Mojo, March 2000
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Kurt Loder's Rolling Stone review of 'The Smiths' in full, originally published June 21, 1984.
"When Tom Robinson sang "Glad to Be Gay" back in 1978, he did it as a dirge - the irony, while bracing, was entirely obvious. Six years later, the singer and lyricist of the Smiths - a man called Morrissey - has little use for the ironic mode: His memories of heterosexual rejection and homosexual isolation seem too persistently painful to be dealt with obliquely. Morrissey's songs probe the daily ache of life in a gay-baiting world, but the bitterness and bewilderment he's felt will be familiar to anyone who's ever sought social connection without personal compromise. Whether recalling the confusion of early heterosexual encounters ("I'm not the man you think I am") or the sometimes heartless reality of the gay scene, Morrissey lays out his life like a shoebox full of faded snapshots.
Given Morrissey's rather somber poetic stance, The Smiths is surprisingly warm and entertaining. Though Morrissey's voice - a sometimes toneless drone that can squeal off without warning into an eerie falsetto - takes some getting used to, it soon comes to seem quite charming, set as it is amid the delicately chiming guitars of co-composer Johnny Marr. And the eleven songs here are so rhythmically insinuating that the persistent listener is likely to find himself won over almost without warning. From "What Difference Does It Make?," a clever reprise of a venerable garage-punk riff, to the striking opener, "Reel around the Fountain," and the U.K. hits "Hand in Glove" and "This Charming Man," this record repays close listening."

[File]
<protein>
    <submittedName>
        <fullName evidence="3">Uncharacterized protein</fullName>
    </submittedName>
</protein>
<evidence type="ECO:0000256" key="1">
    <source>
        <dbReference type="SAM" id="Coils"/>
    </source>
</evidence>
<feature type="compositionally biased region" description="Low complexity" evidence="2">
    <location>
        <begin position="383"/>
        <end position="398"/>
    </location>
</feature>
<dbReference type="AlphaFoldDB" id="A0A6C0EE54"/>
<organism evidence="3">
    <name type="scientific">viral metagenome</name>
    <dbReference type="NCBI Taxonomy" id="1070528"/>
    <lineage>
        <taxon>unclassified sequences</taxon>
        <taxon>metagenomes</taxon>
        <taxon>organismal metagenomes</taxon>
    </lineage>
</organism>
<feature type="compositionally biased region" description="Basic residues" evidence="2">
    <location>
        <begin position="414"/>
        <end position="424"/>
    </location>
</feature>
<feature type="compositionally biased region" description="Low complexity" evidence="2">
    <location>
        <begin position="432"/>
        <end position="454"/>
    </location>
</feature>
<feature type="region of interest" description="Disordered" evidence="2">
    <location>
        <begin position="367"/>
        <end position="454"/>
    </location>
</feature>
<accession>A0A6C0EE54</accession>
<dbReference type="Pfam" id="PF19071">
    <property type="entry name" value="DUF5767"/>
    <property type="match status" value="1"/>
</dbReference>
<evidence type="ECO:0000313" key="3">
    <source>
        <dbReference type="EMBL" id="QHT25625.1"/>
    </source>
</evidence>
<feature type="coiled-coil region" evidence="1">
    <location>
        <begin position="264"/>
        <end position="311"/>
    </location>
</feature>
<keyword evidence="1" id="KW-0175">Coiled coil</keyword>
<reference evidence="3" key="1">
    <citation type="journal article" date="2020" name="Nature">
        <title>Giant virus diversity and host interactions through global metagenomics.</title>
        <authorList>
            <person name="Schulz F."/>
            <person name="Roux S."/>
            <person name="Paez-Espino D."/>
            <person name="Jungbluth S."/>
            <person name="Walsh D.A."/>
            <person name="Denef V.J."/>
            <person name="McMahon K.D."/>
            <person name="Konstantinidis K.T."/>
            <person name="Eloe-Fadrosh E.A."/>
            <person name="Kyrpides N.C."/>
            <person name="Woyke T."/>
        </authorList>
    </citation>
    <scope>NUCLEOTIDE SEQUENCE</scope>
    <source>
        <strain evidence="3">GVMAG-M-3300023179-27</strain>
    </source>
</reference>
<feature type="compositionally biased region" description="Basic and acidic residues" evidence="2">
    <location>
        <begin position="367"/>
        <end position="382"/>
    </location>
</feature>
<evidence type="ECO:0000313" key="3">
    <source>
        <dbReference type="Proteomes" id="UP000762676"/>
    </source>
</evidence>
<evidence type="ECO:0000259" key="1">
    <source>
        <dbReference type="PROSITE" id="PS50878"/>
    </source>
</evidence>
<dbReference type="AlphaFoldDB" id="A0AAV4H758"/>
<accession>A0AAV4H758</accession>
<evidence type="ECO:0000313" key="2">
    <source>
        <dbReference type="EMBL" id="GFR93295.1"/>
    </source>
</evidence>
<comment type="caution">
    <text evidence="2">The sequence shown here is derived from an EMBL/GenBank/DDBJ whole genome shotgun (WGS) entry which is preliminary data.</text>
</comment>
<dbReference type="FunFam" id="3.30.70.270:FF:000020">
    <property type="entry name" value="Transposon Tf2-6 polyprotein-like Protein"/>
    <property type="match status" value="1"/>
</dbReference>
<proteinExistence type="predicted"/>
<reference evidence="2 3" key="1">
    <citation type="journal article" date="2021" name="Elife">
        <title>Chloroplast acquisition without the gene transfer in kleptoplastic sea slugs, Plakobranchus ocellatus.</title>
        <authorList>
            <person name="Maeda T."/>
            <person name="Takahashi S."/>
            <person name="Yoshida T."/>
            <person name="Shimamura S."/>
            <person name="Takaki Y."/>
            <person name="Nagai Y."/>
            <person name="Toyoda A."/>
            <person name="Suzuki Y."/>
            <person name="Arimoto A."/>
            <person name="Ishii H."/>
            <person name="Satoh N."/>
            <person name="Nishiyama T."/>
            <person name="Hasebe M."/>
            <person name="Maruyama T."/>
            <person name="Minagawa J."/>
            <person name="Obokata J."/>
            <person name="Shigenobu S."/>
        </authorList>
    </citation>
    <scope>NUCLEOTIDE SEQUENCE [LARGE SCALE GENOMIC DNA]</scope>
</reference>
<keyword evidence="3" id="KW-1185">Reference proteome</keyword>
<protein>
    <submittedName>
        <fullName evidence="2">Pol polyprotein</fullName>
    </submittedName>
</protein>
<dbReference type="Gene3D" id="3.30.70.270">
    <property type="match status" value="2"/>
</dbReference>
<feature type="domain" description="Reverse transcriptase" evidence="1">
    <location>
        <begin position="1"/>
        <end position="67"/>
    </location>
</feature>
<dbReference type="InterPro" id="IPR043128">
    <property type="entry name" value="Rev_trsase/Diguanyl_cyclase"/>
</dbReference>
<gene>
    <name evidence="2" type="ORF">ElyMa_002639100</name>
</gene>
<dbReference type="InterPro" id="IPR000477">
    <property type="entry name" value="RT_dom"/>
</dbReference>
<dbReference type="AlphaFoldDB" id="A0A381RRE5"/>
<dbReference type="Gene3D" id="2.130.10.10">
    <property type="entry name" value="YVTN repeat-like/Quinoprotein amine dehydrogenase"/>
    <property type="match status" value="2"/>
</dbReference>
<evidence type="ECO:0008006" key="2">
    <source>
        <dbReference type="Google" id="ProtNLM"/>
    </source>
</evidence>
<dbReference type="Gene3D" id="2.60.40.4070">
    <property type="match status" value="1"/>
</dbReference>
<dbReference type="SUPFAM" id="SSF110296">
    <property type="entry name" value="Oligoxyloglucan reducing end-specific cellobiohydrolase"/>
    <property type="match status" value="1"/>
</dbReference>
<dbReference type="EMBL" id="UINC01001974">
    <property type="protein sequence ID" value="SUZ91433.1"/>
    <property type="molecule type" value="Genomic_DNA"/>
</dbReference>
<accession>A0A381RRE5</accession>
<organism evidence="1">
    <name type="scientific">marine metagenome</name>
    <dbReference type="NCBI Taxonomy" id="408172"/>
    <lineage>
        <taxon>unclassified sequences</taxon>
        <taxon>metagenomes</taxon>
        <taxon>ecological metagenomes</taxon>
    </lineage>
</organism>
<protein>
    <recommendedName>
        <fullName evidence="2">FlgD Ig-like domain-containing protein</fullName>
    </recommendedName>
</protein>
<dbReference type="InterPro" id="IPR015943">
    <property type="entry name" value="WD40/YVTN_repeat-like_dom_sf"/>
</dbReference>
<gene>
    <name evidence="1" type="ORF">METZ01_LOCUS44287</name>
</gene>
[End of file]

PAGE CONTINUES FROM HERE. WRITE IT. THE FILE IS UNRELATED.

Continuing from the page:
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This review of 'Meat Is Murder' was originally published in Rolling Stone, May 23, 1985.
"Lead singer and wordsmith Stephen (sic) Morrissey (who goes by his surname professionally) is a man on a mission, a forlorn and brooding crusader with an arsenal of personal axes to grind. Drawing on British literary and cinematic tradition (he cites influences ranging from Thomas Hardy and Oscar Wilde to Saturday Night and Sunday Morning), Morrissey speaks out for protection of the innocent, railing against human cruelty in all its guises. Three of the songs on Meat Is Murder deal with saving our children – from the educational system ("The Headmaster Ritual"), from brutalizing homes ("Barbarism Begins at Home"), from one another ("Rusholme Ruffians"). The title track, "Meat Is Murder," with its simulated bovine cries and buzz-saw guitars, takes vegetarianism to new heights of hysterical carniphobia.
A man of deadly serious sensitivity, Morrissey recognizes emotional as well as physical brutality, assailing the cynicism that laughs at loneliness ("That Joke Isn't Funny Anymore"). Despite feeling trapped in an unfeeling world, Morrissey can still declare, "My faith in love is still devout," with a sincerity so deadpan as to be completely believable.
Though he waves the standard for romance and sexual liberation, Morrissey has a curiously puritanical concept of love. He's conscious of thwarted passion and inappropriate response, yet remains oddly distant from his own self-absorption. The simple pleasures of others make him uncomfortable, as if these activities were the cause of his own grand existential suffering. Morrissey's uptight romanticism wears the black mantle of a new Inquisition.